Independent and cutting-edge analysis on global affairs

Contrary to the fast and immature declarations of the “end of history” at the end of the Cold War in 1990, the 21st century has so far given rise to recurring global crises in security, economy, democracy, and climate and shifted power configurations between the West and the rest. The 9/11 terror attacks in 2001, the 2008 global economic crisis, the 2010 Arab uprisings, climate change, democratic backsliding, the Covid-19 Pandemic, and finally, the Russian invasion of Ukraine can all be categorized as “multiple crises of globalization”, paving the way to a “systemic change and power transition” in global politics. In his book Strategic Vision,Zbigniew Brzezinski calls this double movement “global turmoil”, a time characterized by a high degree of uncertainty, risk, and ontological insecurity whose consequences and impact could create ever-lasting conflicts and wars unless they are coped with effectively.[1]A hundred years ago, at the beginning of the 20th century, Antonio Gramsci penned his famous statement describing a similar situation: “the old is dying, the new cannot be born yet: in this interregnum, a great variety of morbid symptoms appear.”[2]

At the beginning of 2022, just as the globalizing world was entering the post-Covid period and the United Nations Climate Change Conference declared a “code red” emergency for the climate crisis at COP 27, a strategically calculated move came from Russian President Vladimir Putin. On 22 February, Putin famously gave a speech to justify his decision to invade Ukraine with reference both to previous world wars’ rhetoric on irredentism and fascism, and to the NATO decision in 2014 to further expand its geopolitical boundaries after Russia’s annexation of Crimea. On 24 February, Russia began its illegal invasion of Ukraine. Putin’s war aimed not only at the destruction of Ukraine but also, and more importantly, to leverage Russia against the West and strengthen its strategic place and capacity amid the new era of great power competition. From the beginning, the invasion of Ukraine has generated impacts much larger, more effective, and more transformative than any previous crisis, triggering serious developments in the international system and globalization and forcing national governments and global actors to recalibrate and reposition.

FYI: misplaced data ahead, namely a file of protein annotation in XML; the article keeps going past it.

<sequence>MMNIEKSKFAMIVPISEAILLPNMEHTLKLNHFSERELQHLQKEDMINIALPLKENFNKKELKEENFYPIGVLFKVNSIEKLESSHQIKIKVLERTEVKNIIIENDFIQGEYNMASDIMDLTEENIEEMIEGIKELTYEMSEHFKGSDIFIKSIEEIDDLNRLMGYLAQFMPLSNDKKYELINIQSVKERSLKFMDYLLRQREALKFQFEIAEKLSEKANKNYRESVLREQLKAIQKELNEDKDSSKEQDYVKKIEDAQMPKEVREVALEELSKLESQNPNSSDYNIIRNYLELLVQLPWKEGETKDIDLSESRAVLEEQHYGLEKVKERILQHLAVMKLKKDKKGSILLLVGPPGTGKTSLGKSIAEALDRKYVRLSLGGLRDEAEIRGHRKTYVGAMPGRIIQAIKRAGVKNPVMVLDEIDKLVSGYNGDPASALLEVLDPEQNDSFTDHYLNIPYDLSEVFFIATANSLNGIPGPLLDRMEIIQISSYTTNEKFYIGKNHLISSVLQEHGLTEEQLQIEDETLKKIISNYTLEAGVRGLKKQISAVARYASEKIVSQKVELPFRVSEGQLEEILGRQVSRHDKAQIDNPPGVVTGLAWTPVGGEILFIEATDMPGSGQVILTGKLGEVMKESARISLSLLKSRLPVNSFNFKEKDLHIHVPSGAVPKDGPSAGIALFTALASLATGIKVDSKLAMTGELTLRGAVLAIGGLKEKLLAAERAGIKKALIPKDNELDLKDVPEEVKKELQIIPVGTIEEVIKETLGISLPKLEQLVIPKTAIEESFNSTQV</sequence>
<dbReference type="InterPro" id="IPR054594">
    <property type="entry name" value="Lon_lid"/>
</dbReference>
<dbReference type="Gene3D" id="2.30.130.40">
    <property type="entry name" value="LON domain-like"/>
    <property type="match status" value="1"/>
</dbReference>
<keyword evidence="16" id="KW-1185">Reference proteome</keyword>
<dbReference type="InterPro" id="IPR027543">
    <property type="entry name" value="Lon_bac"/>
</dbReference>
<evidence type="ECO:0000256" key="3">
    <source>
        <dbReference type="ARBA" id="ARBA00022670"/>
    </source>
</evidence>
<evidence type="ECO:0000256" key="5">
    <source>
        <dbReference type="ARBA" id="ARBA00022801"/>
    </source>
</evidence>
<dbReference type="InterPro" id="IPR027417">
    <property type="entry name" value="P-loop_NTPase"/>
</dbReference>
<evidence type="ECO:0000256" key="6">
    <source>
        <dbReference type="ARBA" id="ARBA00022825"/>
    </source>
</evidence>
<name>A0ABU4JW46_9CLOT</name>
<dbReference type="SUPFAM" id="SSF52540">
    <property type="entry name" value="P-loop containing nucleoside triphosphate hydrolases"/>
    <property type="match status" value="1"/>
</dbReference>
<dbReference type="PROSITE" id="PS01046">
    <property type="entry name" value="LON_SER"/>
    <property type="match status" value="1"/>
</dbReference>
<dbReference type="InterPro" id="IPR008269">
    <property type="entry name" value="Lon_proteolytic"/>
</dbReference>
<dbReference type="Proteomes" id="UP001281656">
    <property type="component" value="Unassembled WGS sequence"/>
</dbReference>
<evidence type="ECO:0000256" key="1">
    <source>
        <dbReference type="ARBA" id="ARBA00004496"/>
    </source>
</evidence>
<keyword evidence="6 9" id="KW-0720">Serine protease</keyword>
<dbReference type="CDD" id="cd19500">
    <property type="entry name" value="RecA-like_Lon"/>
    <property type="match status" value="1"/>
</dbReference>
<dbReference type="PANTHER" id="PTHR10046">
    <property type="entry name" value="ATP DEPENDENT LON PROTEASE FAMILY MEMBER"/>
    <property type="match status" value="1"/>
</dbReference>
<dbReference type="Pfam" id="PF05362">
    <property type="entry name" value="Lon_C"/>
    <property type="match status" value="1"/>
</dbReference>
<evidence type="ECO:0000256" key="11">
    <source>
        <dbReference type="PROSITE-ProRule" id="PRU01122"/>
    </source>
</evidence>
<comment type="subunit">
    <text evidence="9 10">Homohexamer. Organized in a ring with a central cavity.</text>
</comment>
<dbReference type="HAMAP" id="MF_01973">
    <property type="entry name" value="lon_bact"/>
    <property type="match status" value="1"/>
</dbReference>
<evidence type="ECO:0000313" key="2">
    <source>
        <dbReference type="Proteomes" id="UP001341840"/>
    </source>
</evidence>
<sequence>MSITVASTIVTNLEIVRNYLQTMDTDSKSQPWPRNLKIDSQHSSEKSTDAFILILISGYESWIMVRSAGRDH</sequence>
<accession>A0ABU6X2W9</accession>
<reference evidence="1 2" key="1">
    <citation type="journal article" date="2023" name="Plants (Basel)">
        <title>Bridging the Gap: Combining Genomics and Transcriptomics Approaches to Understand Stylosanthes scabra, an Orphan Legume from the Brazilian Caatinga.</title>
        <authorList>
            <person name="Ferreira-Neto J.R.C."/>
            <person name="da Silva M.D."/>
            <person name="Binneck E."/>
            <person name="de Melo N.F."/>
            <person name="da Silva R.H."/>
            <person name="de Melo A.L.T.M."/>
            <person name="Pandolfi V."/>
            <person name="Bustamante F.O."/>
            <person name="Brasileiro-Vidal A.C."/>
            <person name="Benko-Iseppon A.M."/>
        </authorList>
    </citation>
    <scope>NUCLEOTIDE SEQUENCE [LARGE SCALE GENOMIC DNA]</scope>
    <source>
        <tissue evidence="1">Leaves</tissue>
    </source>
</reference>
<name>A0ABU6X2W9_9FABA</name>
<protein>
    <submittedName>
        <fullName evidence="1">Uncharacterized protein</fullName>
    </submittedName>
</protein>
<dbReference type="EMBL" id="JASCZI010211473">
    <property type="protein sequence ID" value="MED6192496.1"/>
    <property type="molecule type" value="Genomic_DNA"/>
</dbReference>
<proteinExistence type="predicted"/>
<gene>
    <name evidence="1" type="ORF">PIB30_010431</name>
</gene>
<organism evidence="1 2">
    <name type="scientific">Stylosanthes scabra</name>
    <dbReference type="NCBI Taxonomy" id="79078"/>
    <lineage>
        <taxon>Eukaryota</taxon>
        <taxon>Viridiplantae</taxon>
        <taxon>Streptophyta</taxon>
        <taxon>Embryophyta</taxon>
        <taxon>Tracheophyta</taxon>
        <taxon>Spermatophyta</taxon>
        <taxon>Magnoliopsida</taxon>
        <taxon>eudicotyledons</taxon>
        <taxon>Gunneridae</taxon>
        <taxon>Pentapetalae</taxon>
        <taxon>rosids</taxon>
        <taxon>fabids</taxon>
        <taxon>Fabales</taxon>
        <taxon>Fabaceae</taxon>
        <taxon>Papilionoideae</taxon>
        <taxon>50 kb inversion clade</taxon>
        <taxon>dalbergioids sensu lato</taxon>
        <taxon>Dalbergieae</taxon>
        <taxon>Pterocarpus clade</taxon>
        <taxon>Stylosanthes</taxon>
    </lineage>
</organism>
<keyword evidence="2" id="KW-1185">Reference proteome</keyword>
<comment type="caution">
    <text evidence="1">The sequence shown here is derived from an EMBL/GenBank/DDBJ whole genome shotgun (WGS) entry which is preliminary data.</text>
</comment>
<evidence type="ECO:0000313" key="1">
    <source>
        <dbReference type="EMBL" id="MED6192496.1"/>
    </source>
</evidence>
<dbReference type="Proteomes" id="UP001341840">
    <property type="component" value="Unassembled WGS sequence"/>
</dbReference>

I argue that it is in this context of the simultaneous existence of war and system transitions that NATO’s Madrid Summit, and its “new Strategic Concept” should be analyzed and assessed. It has been seven months since the beginning of the ongoing invasion. As the conflict and combat have escalated, its impact has been crisis-ridden and multilayered. The war has sparked anew period of geopolitical and geo-economic uncertainties. The world as we know has profoundly changed. Moreover, we might be in a situation today where we are not able to fully capture the effects of the invasion, which might ripple out for years. As we can already see from the ensuing food and energy crises, Russia’s invasion of Ukraine has brought to the fore the multiple crises of globalization that have been occurring simultaneously in the areas of security, energy, and food, coupled with climate, recession, unemployment, and inflation. At the same time, this has accelerated the ongoing systemic change and transition.